If the previous post dealt with carámbano ‘icicle,’ something that’s often white, today’s entry involves a sea creature known for squirting a black liquid into the water so a predator can’t see it well. In spite of the contrast between white and black, carámbano and calamar ‘squid’ are related words. We’ve already seen that carámbano goes back to Latin calamus, which meant literally ‘a reed,’ but the Romans also took to using the word to designate ‘a reed pen.’ From that noun came the adjective  calamārius ‘having to do with a reed pen.’ In Late Latin the neuter calamārium began to function as a noun meaning ‘a pen case.’ That became Italian calamaro, with a shift in meaning to ‘squid,’ presumably because of the animal’s black “ink.” Spanish has borrowed the Italian word as calamar, the ending of which, it is now clear, only coincidentally coincides with the mar that means ‘sea,’ the environment in which a squid lives. The plural of calamar is calamares in Spanish, but in Italian it’s calamari, and that’s the form in which English has borrowed the word, using it primarily for ‘squid as food’ as opposed to ‘squid as an animal in its natural habitat.’

© 2014 Steven Schwartzman


12 Comments (+add yours?)

  1. Jim in IA
    Jan 29, 2014 @ 13:20:18

    Do you know if squid ink was ever used for writing? Or, was there another common source of black ink?


  2. shoreacres
    Jan 29, 2014 @ 21:04:39

    When I read the title, I supplied the missing letter in the process of reading, and was already at “calamari” before I started reading the post.

    I did remember that the Italian for sea is mare, not mar. That’s not specifically relevant here, but I thought it was interesting that I knew the difference.

    I have another unrelated question. I’m working on a post about armadillos, and I suddenly wondered if, for example, padilla and armadillo are examples of masculine and feminine words (or endings).

    Where padilla came from, I have no clue.


    • Steve Schwartzman
      Jan 29, 2014 @ 21:33:55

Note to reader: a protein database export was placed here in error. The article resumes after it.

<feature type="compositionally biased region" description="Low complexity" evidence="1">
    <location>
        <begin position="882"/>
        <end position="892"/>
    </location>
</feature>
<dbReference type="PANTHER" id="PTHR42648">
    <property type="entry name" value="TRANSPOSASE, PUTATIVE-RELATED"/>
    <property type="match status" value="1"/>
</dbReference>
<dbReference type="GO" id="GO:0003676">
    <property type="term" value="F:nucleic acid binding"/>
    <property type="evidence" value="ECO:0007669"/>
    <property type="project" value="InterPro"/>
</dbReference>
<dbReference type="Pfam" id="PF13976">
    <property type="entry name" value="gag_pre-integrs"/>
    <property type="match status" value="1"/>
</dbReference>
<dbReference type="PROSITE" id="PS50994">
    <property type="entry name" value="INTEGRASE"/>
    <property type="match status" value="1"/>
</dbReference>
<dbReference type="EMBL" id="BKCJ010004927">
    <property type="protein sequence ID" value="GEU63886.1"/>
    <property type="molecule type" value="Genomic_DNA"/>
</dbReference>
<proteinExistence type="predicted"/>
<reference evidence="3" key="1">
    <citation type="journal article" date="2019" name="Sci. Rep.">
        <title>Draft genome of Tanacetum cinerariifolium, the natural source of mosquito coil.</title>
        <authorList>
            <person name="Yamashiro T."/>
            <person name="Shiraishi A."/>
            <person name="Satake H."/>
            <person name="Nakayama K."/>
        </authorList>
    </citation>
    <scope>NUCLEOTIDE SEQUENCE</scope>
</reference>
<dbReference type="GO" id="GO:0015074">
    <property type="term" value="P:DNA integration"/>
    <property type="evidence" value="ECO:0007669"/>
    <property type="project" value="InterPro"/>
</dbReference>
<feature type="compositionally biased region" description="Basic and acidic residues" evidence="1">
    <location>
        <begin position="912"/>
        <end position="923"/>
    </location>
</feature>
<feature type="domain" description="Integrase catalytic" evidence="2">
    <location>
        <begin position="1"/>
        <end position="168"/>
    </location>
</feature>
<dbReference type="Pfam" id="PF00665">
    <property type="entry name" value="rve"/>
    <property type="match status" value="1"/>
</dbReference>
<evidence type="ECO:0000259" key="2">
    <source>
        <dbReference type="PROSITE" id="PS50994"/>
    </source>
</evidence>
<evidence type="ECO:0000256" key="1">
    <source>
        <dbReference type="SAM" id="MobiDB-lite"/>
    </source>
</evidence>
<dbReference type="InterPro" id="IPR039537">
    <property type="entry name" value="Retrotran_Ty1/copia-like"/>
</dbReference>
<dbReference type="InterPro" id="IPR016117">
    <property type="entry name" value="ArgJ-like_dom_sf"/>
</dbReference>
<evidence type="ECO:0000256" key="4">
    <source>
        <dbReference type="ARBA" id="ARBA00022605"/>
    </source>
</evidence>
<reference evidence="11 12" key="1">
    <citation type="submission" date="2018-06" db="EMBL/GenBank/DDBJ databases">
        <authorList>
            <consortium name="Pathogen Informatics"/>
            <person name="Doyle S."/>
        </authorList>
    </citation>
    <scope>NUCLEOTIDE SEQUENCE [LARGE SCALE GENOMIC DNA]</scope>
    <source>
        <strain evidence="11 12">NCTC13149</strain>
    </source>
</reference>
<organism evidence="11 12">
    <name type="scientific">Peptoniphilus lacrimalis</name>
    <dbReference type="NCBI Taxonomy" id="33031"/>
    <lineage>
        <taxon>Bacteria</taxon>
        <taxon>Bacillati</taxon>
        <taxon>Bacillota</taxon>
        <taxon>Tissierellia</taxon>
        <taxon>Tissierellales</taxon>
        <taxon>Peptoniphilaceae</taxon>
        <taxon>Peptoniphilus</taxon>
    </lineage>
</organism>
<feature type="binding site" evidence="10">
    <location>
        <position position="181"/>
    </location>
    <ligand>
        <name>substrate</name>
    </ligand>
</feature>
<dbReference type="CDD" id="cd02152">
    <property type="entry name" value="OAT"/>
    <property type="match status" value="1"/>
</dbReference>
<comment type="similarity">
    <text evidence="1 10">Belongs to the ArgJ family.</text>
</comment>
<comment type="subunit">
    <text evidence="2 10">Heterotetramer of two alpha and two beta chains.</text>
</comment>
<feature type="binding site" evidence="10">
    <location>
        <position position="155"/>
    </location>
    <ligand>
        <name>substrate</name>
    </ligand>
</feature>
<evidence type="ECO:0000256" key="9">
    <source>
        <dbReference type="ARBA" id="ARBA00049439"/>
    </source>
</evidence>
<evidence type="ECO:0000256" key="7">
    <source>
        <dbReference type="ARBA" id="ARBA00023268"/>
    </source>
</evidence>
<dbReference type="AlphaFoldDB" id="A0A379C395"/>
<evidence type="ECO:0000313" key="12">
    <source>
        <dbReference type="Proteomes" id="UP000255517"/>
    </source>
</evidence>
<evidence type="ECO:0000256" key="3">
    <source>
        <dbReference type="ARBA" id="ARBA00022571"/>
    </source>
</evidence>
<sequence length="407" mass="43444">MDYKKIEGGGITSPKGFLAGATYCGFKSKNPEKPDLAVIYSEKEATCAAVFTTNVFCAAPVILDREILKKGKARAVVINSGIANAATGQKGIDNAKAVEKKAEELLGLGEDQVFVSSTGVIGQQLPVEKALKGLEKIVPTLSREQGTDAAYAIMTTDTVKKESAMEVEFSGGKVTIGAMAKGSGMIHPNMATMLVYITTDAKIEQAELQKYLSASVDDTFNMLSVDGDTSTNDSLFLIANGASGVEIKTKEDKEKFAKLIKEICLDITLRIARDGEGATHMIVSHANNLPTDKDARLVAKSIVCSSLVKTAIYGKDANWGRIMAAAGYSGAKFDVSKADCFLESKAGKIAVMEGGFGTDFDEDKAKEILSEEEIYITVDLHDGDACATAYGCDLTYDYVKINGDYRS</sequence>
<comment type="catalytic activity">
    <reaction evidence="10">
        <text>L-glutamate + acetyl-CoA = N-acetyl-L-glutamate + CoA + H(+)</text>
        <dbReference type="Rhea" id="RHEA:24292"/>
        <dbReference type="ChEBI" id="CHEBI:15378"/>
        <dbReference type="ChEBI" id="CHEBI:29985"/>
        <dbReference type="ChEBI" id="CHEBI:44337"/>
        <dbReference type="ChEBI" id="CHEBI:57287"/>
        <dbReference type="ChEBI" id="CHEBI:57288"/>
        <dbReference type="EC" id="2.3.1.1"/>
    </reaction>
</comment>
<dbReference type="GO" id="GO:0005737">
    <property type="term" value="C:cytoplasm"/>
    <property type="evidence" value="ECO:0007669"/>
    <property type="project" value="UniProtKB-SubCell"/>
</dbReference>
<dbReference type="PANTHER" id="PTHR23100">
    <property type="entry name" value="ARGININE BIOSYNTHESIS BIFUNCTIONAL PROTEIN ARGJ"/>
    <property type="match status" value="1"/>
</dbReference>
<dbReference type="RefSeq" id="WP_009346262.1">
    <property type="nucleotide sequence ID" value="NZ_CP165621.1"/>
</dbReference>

You’re right that mare is the Italian word for ‘sea,’ but in poetry and opera lyrics it can be shortened to mar. For example, there’s a famous aria called “Cielo e mar” (“Sky and Sea”). In Spanish, the word is always mar, but that word has the peculiarity that in older texts and even more recently in poetry it’s feminine, as opposed to its normal masculine gender. (Think about the Texan named Lamar.) Those are the two genders that Spanish has (Latin had three). Words ending in -o, like armadillo, are almost always masculine, and words ending in -a, like padilla, are usually feminine. Padilla is an obsolete word that meant ‘a small frying pan.’ It comes from Latin patella, which English uses as an anatomical term. Padilla survives in Spanish as a family name, as in the baseball player Jorge Padilla.


  3. nliakos
    Jan 30, 2014 @ 22:25:50

    In modern Greek, kalamari means both ‘squid’ and ‘pen.’ In the traditional New Year’s ‘kalanda’ (carol), there is a line which goes ‘To kalamari egrafe, i moira tou tin elege…’, which means, ‘The pen wrote and told his fate.’ The first time I heard it, I thought it meant ‘The squid wrote…’ My Greek husband is still laughing about that one! (To hear the carol, go to; it’s the 5th verse (minute 1:46).


    • Steve Schwartzman
      Jan 31, 2014 @ 07:10:56

      Thanks for adding all that information about Greek. I didn’t mention it in the post, but Latin had taken calamus from Greek kalamos in the first place. It’s interesting that in modern Greek kalamari has both the ‘squid’ and ‘pen’ meanings, just as happened with Late Latin and Italian, and it’s funny how you originally interpreted the song line.


  4. kathryningrid
    Feb 03, 2014 @ 17:19:18

    A gripping story!! 😉


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©2011–2016 Steven Schwartzman
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